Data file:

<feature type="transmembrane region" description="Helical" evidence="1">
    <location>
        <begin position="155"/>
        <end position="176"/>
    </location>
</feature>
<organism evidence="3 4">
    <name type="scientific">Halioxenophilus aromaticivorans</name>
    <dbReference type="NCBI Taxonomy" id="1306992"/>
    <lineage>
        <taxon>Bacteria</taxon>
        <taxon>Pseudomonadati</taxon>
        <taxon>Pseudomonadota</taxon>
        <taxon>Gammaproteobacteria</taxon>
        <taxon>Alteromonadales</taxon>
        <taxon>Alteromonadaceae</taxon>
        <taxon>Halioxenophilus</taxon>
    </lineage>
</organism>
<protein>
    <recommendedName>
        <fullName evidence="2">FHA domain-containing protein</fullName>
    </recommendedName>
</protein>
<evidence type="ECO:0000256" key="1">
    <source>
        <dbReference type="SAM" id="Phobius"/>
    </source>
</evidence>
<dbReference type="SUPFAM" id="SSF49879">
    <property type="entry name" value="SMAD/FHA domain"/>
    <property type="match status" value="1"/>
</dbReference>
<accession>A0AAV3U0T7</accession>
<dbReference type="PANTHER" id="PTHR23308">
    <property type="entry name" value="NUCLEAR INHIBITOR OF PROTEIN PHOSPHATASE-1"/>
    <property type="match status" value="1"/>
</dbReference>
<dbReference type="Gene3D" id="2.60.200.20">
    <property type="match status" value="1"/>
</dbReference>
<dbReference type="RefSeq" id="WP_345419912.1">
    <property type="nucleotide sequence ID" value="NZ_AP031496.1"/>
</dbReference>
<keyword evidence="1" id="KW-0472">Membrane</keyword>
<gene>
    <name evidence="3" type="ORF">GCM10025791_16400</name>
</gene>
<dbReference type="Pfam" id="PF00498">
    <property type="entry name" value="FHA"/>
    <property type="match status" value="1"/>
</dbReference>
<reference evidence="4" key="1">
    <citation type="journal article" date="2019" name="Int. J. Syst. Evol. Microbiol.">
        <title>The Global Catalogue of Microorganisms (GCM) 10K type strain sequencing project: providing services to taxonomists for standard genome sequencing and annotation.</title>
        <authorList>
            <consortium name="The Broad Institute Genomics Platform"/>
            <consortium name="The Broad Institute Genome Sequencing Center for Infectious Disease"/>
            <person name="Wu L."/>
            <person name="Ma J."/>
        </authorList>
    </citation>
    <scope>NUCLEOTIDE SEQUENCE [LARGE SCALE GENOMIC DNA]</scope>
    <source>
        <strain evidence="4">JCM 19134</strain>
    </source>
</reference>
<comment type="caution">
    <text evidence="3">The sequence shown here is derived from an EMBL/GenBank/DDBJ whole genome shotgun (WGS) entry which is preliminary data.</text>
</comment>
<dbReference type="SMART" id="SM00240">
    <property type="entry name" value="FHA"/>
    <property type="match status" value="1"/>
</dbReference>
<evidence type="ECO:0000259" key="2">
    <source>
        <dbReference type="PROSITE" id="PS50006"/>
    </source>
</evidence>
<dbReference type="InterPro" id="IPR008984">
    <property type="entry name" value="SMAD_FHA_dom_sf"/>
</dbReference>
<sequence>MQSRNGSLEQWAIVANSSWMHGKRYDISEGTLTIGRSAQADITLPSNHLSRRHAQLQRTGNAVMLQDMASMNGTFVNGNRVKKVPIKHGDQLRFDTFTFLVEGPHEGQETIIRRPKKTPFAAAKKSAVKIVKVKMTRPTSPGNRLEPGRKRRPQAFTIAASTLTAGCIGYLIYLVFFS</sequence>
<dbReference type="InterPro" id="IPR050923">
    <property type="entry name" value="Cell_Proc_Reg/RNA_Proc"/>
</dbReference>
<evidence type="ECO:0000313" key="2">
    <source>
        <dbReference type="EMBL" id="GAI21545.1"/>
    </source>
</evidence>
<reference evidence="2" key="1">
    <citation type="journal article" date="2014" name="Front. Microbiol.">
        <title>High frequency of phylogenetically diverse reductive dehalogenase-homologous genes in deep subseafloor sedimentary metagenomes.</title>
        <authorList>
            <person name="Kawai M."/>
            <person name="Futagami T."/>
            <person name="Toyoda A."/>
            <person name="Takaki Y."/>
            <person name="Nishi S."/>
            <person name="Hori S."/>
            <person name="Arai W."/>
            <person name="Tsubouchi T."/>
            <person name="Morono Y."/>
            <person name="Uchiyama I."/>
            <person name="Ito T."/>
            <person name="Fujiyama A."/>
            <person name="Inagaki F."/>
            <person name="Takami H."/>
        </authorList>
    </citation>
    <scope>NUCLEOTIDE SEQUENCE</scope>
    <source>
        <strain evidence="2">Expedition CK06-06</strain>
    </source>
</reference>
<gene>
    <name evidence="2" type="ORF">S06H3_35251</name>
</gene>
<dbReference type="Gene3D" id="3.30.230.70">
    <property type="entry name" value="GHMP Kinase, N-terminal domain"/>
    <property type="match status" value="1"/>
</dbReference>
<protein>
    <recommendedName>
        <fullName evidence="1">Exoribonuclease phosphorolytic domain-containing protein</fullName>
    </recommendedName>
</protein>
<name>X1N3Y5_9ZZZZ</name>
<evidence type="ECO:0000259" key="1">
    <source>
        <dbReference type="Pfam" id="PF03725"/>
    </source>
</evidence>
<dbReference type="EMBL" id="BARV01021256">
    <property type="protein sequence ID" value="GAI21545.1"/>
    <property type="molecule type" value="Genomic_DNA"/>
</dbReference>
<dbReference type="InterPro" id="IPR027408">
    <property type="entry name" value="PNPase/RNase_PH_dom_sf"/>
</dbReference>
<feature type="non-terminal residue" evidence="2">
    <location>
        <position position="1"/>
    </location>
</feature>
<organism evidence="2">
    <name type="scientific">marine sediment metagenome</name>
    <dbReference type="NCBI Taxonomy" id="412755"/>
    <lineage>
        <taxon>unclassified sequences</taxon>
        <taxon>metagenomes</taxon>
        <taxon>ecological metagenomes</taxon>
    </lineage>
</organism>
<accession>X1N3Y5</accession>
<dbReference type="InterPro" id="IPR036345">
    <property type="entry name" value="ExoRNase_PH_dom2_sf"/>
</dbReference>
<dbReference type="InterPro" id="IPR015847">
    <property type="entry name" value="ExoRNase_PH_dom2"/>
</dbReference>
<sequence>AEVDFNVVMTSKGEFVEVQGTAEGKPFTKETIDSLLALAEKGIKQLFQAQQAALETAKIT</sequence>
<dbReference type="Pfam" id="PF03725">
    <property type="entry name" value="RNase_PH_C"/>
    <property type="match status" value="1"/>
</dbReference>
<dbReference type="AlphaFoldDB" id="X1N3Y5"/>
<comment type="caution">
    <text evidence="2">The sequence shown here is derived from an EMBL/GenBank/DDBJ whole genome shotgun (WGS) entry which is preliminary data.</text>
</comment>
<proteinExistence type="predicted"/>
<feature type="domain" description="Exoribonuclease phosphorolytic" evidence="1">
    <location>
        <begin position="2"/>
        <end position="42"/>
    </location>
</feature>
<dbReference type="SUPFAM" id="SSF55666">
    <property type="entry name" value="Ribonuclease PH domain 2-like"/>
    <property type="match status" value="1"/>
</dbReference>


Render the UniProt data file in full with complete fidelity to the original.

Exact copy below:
<feature type="transmembrane region" description="Helical" evidence="1">
    <location>
        <begin position="155"/>
        <end position="176"/>
    </location>
</feature>
<organism evidence="3 4">
    <name type="scientific">Halioxenophilus aromaticivorans</name>
    <dbReference type="NCBI Taxonomy" id="1306992"/>
    <lineage>
        <taxon>Bacteria</taxon>
        <taxon>Pseudomonadati</taxon>
        <taxon>Pseudomonadota</taxon>
        <taxon>Gammaproteobacteria</taxon>
        <taxon>Alteromonadales</taxon>
        <taxon>Alteromonadaceae</taxon>
        <taxon>Halioxenophilus</taxon>
    </lineage>
</organism>
<protein>
    <recommendedName>
        <fullName evidence="2">FHA domain-containing protein</fullName>
    </recommendedName>
</protein>
<evidence type="ECO:0000256" key="1">
    <source>
        <dbReference type="SAM" id="Phobius"/>
    </source>
</evidence>
<dbReference type="SUPFAM" id="SSF49879">
    <property type="entry name" value="SMAD/FHA domain"/>
    <property type="match status" value="1"/>
</dbReference>
<accession>A0AAV3U0T7</accession>
<dbReference type="PANTHER" id="PTHR23308">
    <property type="entry name" value="NUCLEAR INHIBITOR OF PROTEIN PHOSPHATASE-1"/>
    <property type="match status" value="1"/>
</dbReference>
<dbReference type="Gene3D" id="2.60.200.20">
    <property type="match status" value="1"/>
</dbReference>
<dbReference type="RefSeq" id="WP_345419912.1">
    <property type="nucleotide sequence ID" value="NZ_AP031496.1"/>
</dbReference>
<keyword evidence="1" id="KW-0472">Membrane</keyword>
<gene>
    <name evidence="3" type="ORF">GCM10025791_16400</name>
</gene>
<dbReference type="Pfam" id="PF00498">
    <property type="entry name" value="FHA"/>
    <property type="match status" value="1"/>
</dbReference>
<reference evidence="4" key="1">
    <citation type="journal article" date="2019" name="Int. J. Syst. Evol. Microbiol.">
        <title>The Global Catalogue of Microorganisms (GCM) 10K type strain sequencing project: providing services to taxonomists for standard genome sequencing and annotation.</title>
        <authorList>
            <consortium name="The Broad Institute Genomics Platform"/>
            <consortium name="The Broad Institute Genome Sequencing Center for Infectious Disease"/>
            <person name="Wu L."/>
            <person name="Ma J."/>
        </authorList>
    </citation>
    <scope>NUCLEOTIDE SEQUENCE [LARGE SCALE GENOMIC DNA]</scope>
    <source>
        <strain evidence="4">JCM 19134</strain>
    </source>
</reference>
<comment type="caution">
    <text evidence="3">The sequence shown here is derived from an EMBL/GenBank/DDBJ whole genome shotgun (WGS) entry which is preliminary data.</text>
</comment>
<dbReference type="SMART" id="SM00240">
    <property type="entry name" value="FHA"/>
    <property type="match status" value="1"/>
</dbReference>
<evidence type="ECO:0000259" key="2">
    <source>
        <dbReference type="PROSITE" id="PS50006"/>
    </source>
</evidence>
<dbReference type="InterPro" id="IPR008984">
    <property type="entry name" value="SMAD_FHA_dom_sf"/>
</dbReference>
<sequence>MQSRNGSLEQWAIVANSSWMHGKRYDISEGTLTIGRSAQADITLPSNHLSRRHAQLQRTGNAVMLQDMASMNGTFVNGNRVKKVPIKHGDQLRFDTFTFLVEGPHEGQETIIRRPKKTPFAAAKKSAVKIVKVKMTRPTSPGNRLEPGRKRRPQAFTIAASTLTAGCIGYLIYLVFFS</sequence>
<dbReference type="InterPro" id="IPR050923">
    <property type="entry name" value="Cell_Proc_Reg/RNA_Proc"/>
</dbReference>
<evidence type="ECO:0000313" key="2">
    <source>
        <dbReference type="EMBL" id="GAI21545.1"/>
    </source>
</evidence>
<reference evidence="2" key="1">
    <citation type="journal article" date="2014" name="Front. Microbiol.">
        <title>High frequency of phylogenetically diverse reductive dehalogenase-homologous genes in deep subseafloor sedimentary metagenomes.</title>
        <authorList>
            <person name="Kawai M."/>
            <person name="Futagami T."/>
            <person name="Toyoda A."/>
            <person name="Takaki Y."/>
            <person name="Nishi S."/>
            <person name="Hori S."/>
            <person name="Arai W."/>
            <person name="Tsubouchi T."/>
            <person name="Morono Y."/>
            <person name="Uchiyama I."/>
            <person name="Ito T."/>
            <person name="Fujiyama A."/>
            <person name="Inagaki F."/>
            <person name="Takami H."/>
        </authorList>
    </citation>
    <scope>NUCLEOTIDE SEQUENCE</scope>
    <source>
        <strain evidence="2">Expedition CK06-06</strain>
    </source>
</reference>
<gene>
    <name evidence="2" type="ORF">S06H3_35251</name>
</gene>
<dbReference type="Gene3D" id="3.30.230.70">
    <property type="entry name" value="GHMP Kinase, N-terminal domain"/>
    <property type="match status" value="1"/>
</dbReference>
<protein>
    <recommendedName>
        <fullName evidence="1">Exoribonuclease phosphorolytic domain-containing protein</fullName>
    </recommendedName>
</protein>
<name>X1N3Y5_9ZZZZ</name>
<evidence type="ECO:0000259" key="1">
    <source>
        <dbReference type="Pfam" id="PF03725"/>
    </source>
</evidence>
<dbReference type="EMBL" id="BARV01021256">
    <property type="protein sequence ID" value="GAI21545.1"/>
    <property type="molecule type" value="Genomic_DNA"/>
</dbReference>
<dbReference type="InterPro" id="IPR027408">
    <property type="entry name" value="PNPase/RNase_PH_dom_sf"/>
</dbReference>
<feature type="non-terminal residue" evidence="2">
    <location>
        <position position="1"/>
    </location>
</feature>
<organism evidence="2">
    <name type="scientific">marine sediment metagenome</name>
    <dbReference type="NCBI Taxonomy" id="412755"/>
    <lineage>
        <taxon>unclassified sequences</taxon>
        <taxon>metagenomes</taxon>
        <taxon>ecological metagenomes</taxon>
    </lineage>
</organism>
<accession>X1N3Y5</accession>
<dbReference type="InterPro" id="IPR036345">
    <property type="entry name" value="ExoRNase_PH_dom2_sf"/>
</dbReference>
<dbReference type="InterPro" id="IPR015847">
    <property type="entry name" value="ExoRNase_PH_dom2"/>
</dbReference>
<sequence>AEVDFNVVMTSKGEFVEVQGTAEGKPFTKETIDSLLALAEKGIKQLFQAQQAALETAKIT</sequence>
<dbReference type="Pfam" id="PF03725">
    <property type="entry name" value="RNase_PH_C"/>
    <property type="match status" value="1"/>
</dbReference>
<dbReference type="AlphaFoldDB" id="X1N3Y5"/>
<comment type="caution">
    <text evidence="2">The sequence shown here is derived from an EMBL/GenBank/DDBJ whole genome shotgun (WGS) entry which is preliminary data.</text>
</comment>
<proteinExistence type="predicted"/>
<feature type="domain" description="Exoribonuclease phosphorolytic" evidence="1">
    <location>
        <begin position="2"/>
        <end position="42"/>
    </location>
</feature>
<dbReference type="SUPFAM" id="SSF55666">
    <property type="entry name" value="Ribonuclease PH domain 2-like"/>
    <property type="match status" value="1"/>
</dbReference>